I have been experimenting with the leptin protocol as designed by Dr. Jack Kruse, which borrows heavily from the work of Byron Richards, author of the Mastering Leptin. The object is to spend 6-8 weeks resetting leptin. Here is the protocol: 50-70g of protein within 30minutes of waking; three meals spaced 4-5 hours apart; NO snacking; less than 25-50g of carbohydrate daily; last meal within 4 hours of bedtime.  It is important to not eat outside the times set for that interferes with the leptin signaling to the brain. Most of the people on the threads report a significant decrease in hunger, no or few cravings, weight loss, improved sleep, greater energy and alertness. I am experiencing all these as well.

Below are some sites you might want to examine to learn more about how leptin is related to our compulsive desire for sweets and carbs. You can expect that I will report on how my eight weeks develops.

Mastering Leptin,  Byron Richards webpage: http://www.wellnessresources.com/weight/articles/what_is_leptin/

http://jackkruse.com/why-is-oprah-still-obese-leptin-part-3/

Dr. Ritchie Shoemaker: http://www.chronicneurotoxins.com/learnmore/obesityresearch.cfm

Learning the ropes,                                                                                                                               Sugarbaby

Leptin: The Driver of the Hormone Engine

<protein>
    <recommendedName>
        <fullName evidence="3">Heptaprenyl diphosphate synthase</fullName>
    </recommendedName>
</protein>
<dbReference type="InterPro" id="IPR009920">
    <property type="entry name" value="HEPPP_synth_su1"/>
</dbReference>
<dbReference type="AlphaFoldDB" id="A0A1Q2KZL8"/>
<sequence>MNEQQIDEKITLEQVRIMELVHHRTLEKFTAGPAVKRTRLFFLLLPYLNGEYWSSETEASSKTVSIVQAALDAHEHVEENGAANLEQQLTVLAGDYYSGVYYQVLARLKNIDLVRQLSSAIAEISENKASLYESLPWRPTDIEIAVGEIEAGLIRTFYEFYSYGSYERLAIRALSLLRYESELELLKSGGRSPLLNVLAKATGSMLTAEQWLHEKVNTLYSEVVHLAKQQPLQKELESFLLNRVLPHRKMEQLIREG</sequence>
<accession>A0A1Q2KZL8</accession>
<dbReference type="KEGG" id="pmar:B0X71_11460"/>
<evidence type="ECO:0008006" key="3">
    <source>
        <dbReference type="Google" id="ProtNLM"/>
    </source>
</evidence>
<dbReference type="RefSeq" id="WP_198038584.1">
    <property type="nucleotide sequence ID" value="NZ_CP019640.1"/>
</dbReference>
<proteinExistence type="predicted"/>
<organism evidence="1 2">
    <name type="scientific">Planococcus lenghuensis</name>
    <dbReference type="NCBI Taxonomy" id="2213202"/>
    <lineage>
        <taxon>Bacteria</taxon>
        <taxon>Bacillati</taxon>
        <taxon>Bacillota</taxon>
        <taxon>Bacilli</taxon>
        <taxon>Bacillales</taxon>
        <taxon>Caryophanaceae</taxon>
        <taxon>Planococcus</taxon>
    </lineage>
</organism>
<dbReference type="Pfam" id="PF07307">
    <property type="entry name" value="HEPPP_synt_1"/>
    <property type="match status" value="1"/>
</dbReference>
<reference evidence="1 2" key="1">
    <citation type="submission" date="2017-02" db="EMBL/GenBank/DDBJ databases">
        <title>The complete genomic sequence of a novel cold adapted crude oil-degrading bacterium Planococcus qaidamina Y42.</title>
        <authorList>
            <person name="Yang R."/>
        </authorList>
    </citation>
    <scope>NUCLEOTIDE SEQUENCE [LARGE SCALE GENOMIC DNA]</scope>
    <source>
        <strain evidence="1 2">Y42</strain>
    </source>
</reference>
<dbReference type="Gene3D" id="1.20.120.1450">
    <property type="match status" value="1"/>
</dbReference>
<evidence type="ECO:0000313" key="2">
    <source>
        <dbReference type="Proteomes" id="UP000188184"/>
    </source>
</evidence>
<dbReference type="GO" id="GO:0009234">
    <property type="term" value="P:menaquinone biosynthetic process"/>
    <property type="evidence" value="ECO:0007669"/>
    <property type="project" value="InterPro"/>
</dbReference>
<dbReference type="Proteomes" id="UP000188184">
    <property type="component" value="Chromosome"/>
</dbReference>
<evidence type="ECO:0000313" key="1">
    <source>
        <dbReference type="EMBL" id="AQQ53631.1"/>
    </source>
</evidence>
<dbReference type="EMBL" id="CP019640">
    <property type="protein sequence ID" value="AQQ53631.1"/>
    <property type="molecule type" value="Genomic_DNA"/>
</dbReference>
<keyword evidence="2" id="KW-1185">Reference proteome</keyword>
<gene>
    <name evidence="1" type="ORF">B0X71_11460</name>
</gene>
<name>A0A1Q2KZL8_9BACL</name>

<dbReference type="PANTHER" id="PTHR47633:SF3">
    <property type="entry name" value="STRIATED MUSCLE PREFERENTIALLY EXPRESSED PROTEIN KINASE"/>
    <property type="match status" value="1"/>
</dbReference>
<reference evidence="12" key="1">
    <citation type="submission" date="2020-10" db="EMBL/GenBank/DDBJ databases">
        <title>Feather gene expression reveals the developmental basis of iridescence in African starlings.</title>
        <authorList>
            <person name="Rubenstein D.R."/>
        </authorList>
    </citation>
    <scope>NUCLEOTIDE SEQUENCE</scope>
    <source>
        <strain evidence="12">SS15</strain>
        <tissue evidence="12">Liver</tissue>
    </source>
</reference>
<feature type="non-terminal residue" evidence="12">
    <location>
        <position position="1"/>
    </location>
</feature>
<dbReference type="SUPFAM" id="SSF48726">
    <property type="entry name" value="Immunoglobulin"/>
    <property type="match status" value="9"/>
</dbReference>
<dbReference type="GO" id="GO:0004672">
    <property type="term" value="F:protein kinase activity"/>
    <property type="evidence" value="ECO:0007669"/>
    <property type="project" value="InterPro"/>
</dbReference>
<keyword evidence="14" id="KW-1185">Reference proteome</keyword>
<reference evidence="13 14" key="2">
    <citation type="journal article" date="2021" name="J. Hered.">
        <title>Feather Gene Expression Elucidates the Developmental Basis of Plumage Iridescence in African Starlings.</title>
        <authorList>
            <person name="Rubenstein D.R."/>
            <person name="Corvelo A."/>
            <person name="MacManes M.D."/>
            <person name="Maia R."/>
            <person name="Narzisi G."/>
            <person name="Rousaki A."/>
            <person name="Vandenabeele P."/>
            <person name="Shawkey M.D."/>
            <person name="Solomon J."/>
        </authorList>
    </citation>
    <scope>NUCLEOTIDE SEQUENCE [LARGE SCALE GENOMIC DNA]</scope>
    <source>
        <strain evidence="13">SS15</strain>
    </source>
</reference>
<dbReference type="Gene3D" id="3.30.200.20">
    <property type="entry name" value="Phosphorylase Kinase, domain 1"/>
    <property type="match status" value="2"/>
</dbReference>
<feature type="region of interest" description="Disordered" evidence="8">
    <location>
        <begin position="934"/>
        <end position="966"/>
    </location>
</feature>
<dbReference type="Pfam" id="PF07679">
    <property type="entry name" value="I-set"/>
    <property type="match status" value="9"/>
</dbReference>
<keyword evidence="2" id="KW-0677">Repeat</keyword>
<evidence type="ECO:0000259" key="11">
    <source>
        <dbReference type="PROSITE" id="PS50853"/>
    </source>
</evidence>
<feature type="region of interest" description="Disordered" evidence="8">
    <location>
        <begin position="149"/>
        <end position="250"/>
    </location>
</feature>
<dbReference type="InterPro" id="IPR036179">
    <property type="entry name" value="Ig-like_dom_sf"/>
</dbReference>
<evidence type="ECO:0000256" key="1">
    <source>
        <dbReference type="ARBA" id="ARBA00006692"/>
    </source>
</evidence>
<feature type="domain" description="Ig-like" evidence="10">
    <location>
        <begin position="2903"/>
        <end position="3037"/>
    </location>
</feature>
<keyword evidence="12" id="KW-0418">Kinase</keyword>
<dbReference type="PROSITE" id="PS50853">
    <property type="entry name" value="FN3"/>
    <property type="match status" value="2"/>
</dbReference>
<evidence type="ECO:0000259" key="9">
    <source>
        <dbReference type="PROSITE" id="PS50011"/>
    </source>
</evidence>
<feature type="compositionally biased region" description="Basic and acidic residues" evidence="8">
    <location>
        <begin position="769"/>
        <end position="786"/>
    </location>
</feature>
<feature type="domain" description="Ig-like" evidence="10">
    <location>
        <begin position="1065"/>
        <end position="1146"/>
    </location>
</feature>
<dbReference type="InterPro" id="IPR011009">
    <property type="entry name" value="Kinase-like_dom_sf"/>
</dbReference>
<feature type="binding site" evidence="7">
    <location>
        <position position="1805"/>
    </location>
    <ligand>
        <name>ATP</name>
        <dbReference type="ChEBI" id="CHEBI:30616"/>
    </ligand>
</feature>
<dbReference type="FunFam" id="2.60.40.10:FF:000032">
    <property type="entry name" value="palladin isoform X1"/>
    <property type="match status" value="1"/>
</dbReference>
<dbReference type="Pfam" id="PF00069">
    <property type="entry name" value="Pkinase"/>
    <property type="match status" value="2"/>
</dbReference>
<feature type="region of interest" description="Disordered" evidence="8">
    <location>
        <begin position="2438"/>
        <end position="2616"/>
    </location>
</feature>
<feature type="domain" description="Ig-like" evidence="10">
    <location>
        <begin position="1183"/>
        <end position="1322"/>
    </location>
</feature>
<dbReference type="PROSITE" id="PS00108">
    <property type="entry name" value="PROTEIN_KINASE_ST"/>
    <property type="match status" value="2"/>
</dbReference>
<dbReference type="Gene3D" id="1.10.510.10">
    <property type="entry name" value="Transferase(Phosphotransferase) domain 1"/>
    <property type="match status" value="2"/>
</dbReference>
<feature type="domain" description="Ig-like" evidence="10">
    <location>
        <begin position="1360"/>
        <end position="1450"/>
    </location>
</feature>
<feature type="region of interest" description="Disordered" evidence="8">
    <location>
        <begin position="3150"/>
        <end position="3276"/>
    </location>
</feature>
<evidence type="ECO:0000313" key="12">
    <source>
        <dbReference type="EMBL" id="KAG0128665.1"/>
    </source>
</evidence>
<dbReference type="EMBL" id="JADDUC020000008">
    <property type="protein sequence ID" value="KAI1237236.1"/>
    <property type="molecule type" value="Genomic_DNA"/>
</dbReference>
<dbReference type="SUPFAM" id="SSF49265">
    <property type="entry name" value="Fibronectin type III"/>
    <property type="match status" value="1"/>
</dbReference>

I have been in a continuous process of learning about weight loss since my weight first became a problem following a near-death experience from Toxic Shock Syndrome in the 1980s. This illness destroyed a lot of muscle mass, and I began to put on weight quickly. As I aged, and dieted relentlessly in the conventional wisdom (CW) mode, my weight just increased, and my cravings grew exponentially until I ultimately reached the point of having binges once or twice a month.  I has taken most of the last ten years in particular to get the information I really needed about the how the process of insulin controls weight gain or loss. Dr. Atkins was my first source of good information, but still not quite what I needed, though many people have done very well on the Atkins diet. Gary Taubes is my hero for really putting the science behind the process. And now Dr. Jack Kruse (www.jackkruse.com) and others researching in the field have given us the information about an even more important hormone, leptin, which turns out to be the main driver of this hormonal engine that leads us to gain and/or lose weight. (Kruse is a hot topic over at marksdailyapple.com)